FIGURE 3 is a sectional view of a kettle that is used to prepare a homogeneous dispersion of collagen fibrils.
FIGURE 4 is a sectional view of the dispersion kettle along the line 4 4; of FIGURE 3.
FIGURE 5 is a perspective View of a take-up spool for the dried strand.
FIGURE 6 is a side elevation of a section of a spinning machine and shows an extrusion pump in series with a reservoir for the fibril dispersion, homogenizing jets and a screen filter.
FIGURE 7 is a detailed sectional view of the homogenizing jets that are associated with the spinning machine of FIGURE 6.
FIGURE 8 is an exploded View of a screen filter of the type used to remove non-swollen material from the collagen dispersion.
FIGURE 9 is a schematic view of a spinning machine that may be used in the manufacture of continuous collagen strands by the direct spinning process.
FIGURE l0 is a side elevation, partially in section, of a spinnerette arranged for the horizontal spinning of collagen multifilaments or strands. This figure also illustrates the circulation of the dehydrating bath.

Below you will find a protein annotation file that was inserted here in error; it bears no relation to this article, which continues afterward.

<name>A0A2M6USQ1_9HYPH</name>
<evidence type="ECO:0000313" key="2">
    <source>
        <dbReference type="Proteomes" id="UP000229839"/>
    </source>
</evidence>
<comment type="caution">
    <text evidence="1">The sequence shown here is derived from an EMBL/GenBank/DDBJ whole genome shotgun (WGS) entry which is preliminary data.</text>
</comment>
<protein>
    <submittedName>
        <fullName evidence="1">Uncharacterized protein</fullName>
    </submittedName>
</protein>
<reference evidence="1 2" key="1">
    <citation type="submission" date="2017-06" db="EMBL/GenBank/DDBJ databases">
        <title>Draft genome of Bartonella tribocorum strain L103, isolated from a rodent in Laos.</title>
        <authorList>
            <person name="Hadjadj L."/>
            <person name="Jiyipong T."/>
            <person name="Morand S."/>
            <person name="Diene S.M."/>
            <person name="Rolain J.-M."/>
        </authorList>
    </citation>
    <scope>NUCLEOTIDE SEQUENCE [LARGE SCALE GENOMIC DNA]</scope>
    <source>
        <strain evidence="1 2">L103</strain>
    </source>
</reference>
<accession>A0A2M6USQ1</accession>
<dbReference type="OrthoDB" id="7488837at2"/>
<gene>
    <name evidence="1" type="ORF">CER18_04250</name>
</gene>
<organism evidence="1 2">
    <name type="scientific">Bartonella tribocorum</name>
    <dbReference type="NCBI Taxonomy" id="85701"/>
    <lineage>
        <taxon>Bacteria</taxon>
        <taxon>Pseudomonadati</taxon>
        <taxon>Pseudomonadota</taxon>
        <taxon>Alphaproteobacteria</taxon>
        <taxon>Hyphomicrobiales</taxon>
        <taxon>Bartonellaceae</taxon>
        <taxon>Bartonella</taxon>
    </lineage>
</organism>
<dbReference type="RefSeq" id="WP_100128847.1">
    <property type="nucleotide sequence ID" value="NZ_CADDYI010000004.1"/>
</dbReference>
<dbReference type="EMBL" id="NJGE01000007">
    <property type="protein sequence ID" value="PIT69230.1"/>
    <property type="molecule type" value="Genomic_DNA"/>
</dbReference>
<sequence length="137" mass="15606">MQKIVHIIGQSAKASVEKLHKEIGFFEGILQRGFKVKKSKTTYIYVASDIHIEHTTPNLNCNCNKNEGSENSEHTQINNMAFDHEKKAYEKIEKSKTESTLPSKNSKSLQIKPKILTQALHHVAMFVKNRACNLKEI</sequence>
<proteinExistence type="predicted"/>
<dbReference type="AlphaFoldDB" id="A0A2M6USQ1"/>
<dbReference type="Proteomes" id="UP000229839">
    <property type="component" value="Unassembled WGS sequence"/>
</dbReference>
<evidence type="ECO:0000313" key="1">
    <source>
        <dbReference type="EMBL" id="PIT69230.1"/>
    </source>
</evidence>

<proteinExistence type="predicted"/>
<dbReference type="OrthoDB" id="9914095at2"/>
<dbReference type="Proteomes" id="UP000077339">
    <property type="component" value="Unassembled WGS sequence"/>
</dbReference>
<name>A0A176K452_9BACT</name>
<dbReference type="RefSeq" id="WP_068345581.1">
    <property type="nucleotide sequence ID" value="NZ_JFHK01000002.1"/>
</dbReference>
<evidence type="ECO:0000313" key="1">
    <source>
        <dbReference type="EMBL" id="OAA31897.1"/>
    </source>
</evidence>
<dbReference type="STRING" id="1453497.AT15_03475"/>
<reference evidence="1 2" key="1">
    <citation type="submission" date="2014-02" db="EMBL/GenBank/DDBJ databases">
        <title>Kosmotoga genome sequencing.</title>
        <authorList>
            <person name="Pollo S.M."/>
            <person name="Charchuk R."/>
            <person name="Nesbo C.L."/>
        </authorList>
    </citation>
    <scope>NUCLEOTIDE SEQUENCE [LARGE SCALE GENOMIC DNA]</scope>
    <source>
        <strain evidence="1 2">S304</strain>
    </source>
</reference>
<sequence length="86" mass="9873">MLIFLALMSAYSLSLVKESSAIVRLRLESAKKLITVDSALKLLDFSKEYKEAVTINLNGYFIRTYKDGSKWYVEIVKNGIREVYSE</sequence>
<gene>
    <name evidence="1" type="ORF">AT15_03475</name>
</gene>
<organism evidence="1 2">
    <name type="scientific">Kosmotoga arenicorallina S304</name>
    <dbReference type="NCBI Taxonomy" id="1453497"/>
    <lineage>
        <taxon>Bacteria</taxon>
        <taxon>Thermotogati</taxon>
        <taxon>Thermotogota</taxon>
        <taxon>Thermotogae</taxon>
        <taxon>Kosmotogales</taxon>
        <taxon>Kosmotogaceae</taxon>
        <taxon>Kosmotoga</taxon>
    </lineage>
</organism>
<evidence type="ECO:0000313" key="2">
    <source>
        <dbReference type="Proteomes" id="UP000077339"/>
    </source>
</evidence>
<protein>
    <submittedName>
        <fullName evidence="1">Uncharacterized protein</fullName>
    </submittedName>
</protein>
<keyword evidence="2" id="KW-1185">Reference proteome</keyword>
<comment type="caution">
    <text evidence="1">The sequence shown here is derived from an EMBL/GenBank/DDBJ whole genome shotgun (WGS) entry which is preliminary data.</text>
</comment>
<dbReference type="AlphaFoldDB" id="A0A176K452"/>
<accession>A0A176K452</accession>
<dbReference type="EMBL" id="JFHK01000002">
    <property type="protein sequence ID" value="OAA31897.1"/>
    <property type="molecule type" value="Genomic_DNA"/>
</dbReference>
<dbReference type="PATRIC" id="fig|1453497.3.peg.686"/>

FIGURE ll is a side elevation, partially in section, of a spinnerette and the associated dehydrating bath arranged for vertically downward spinning.
FIGURE l2 is a detailed sectional view of a spinnerette and the associated spinning column and dehydrating bath arranged for vertically upward spinning.
FIGURE 13 is an inverted plan view of an improved spinnerette.
FIGURE 14 is a sectional View 0f the spinnerette taken on the line 14E- 14 of FIGURE 13.
FIGURE 15 is a plan view of the spinnerette illustrated in FIGURE 13.
FIGURE 16 is an enlargement of a portion of FIG- URE 14 that better illustrates the taper of the spinnerette orifices.
FIGURE 17 is a sectional view of a different type of spinnerette in position for vertically upward spinning.
FIGURE 18 shows a modication of the spinnerette illustrated in FIGURE 17.
FIGURE 19 is an enlarged sectional view of the spinnerette taken on the line 19-19 of FIGURE 18.
FIGURE 2() is a side elevation, partially in section, of a spinnerette and spinning tube illustrating the associated spin bath, and means for maintaining the composition of the spin bath constant.